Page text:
Certain Antipsychotics & Kidney Problems in Elderly
'Off-label' use to treat dementia-related behavior may carry significant risks, study finds
The drugs have carried a black-box warning from the FDA since 2005, after analysis of 17 randomized, controlled trials showed that older patients with dementia who took these drugs were up to 1.7 times more likely to die during the study period than those given a placebo.
Their off-label use to treat difficult behavior in the elderly has previously been linked to drowsiness, falls, weight gain and serious health conditions, including stroke, pneumonia and death from any cause. But, "this is the first time these medications have been linked in a meaningful, robust way to kidney injury," Garg said.
Using health care database records from 2003 to 2012 in Ontario, Garg and his colleagues looked at the rates of acute kidney injury and other conditions among more than 97,000 adults, aged 65 and older, in the first three months after they began taking Seroquel, Risperdal or Zyprexa. These rates were compared to those among an equal number of adults not taking the medications and matched to the first group by age, sex, living arrangements and similar health or medical conditions. Participants' average age was 81, and a little over half had dementia.
One percent of adults taking the antipsychotics were hospitalized for acute kidney injury, compared to 0.6 percent of adults not taking the medications. And 6.8 percent of adults taking the antipsychotics died from any cause, compared to 3.1 percent of adults not taking the drugs.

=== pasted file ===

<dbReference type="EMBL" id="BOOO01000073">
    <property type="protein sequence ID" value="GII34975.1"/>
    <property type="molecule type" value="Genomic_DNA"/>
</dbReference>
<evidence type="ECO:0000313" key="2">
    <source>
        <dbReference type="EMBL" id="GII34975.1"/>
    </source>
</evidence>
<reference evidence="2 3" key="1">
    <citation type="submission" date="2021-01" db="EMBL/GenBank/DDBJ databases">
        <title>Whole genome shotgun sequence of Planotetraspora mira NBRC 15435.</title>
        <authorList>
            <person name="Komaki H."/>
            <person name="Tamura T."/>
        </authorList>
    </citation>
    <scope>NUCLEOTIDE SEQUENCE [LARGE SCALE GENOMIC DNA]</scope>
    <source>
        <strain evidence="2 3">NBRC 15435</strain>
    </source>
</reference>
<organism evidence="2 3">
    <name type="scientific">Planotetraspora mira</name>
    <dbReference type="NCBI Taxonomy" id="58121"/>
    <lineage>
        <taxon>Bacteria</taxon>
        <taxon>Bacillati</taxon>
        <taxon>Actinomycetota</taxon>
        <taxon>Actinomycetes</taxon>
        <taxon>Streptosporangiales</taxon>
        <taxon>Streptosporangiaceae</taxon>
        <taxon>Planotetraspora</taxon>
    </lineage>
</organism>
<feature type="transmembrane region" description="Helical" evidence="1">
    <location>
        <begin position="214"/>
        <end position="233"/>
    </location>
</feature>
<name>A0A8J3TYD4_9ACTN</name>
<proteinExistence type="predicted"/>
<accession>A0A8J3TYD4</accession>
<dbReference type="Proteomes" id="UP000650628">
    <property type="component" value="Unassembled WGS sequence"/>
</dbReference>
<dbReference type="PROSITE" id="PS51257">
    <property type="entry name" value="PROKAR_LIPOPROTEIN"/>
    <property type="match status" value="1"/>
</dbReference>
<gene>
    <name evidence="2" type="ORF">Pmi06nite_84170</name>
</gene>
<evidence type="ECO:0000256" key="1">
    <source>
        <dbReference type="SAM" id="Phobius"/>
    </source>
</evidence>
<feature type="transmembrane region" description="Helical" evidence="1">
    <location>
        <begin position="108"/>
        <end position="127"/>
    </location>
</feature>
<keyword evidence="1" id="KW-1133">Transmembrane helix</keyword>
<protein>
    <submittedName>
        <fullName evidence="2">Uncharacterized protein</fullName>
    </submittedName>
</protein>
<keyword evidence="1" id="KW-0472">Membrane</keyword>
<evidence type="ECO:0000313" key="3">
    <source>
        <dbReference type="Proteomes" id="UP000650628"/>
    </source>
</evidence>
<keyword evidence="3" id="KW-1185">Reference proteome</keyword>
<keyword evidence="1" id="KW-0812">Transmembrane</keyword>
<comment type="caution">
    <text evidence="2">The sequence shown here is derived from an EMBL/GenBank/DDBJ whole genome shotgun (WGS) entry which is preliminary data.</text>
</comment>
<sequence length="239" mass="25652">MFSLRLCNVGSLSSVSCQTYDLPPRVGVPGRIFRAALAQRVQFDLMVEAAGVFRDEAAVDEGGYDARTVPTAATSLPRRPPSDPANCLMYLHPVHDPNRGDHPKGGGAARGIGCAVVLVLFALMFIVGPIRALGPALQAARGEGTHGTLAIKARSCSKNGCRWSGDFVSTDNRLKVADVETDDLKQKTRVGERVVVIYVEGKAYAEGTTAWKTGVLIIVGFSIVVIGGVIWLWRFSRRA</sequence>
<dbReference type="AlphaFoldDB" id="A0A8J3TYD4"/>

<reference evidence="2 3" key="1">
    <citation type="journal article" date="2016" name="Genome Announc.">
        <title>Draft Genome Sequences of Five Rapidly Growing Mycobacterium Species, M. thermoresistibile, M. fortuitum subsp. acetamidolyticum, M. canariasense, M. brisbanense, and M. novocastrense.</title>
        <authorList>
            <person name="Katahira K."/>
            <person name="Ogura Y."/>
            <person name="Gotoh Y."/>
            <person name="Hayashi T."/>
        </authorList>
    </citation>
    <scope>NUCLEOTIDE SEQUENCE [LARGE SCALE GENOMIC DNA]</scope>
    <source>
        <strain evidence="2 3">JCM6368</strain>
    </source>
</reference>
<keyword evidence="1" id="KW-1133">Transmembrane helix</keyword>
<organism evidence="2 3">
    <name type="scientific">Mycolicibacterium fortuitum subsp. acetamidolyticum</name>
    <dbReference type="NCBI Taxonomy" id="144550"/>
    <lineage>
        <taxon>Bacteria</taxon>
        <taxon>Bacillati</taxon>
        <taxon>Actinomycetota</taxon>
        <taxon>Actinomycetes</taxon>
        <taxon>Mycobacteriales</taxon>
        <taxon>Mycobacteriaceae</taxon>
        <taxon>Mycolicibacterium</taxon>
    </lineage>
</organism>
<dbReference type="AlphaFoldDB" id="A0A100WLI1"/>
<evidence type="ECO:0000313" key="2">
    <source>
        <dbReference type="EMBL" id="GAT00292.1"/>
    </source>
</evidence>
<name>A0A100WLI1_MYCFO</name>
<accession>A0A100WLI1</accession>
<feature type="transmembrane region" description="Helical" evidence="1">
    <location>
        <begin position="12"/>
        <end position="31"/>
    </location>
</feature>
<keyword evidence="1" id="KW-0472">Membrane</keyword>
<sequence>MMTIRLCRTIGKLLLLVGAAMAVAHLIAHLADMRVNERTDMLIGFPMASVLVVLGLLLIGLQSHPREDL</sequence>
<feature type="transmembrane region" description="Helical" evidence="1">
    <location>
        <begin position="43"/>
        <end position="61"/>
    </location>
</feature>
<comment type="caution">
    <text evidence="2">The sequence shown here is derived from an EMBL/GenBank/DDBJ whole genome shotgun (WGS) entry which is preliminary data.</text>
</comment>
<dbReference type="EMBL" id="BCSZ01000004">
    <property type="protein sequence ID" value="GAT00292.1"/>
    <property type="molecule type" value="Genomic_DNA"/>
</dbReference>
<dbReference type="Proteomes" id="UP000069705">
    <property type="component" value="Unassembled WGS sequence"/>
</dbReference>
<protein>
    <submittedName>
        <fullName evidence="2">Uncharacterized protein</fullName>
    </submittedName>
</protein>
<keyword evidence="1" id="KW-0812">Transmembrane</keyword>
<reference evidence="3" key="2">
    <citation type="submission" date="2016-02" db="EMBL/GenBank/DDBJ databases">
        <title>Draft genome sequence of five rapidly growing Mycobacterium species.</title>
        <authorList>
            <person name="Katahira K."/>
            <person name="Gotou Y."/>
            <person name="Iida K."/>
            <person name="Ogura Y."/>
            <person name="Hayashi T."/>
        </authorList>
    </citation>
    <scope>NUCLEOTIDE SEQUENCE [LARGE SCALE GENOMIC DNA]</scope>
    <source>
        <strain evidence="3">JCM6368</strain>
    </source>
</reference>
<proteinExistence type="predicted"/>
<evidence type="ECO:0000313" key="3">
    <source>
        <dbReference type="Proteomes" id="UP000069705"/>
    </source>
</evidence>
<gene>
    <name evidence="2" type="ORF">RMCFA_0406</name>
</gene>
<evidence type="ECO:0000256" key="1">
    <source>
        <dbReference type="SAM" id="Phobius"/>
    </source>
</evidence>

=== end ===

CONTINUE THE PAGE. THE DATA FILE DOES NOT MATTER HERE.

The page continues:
Garg and Porsteinsson acknowledged that these mental health medications can be appropriate for adults with true psychosis.
"There are certain situations where there is no alternative when people are psychotic, and these drugs can make a major difference in outcomes for those individuals," Porsteinsson said, "but their use has to be balanced, not used simply for sleep impairments or anxiety."
Porsteinsson said behavioral problems in adults with dementia can result from factors such as pain, hunger, undiagnosed medical conditions or environmental triggers. These should be investigated first, he said.
"Is their room too hot or too cold? Do they truly dislike their roommate in a shared room? Do they have some unmet need?" Porsteinsson suggested. "They cannot communicate their needs so there's a lot of thoughtful detective work that needs to go into this."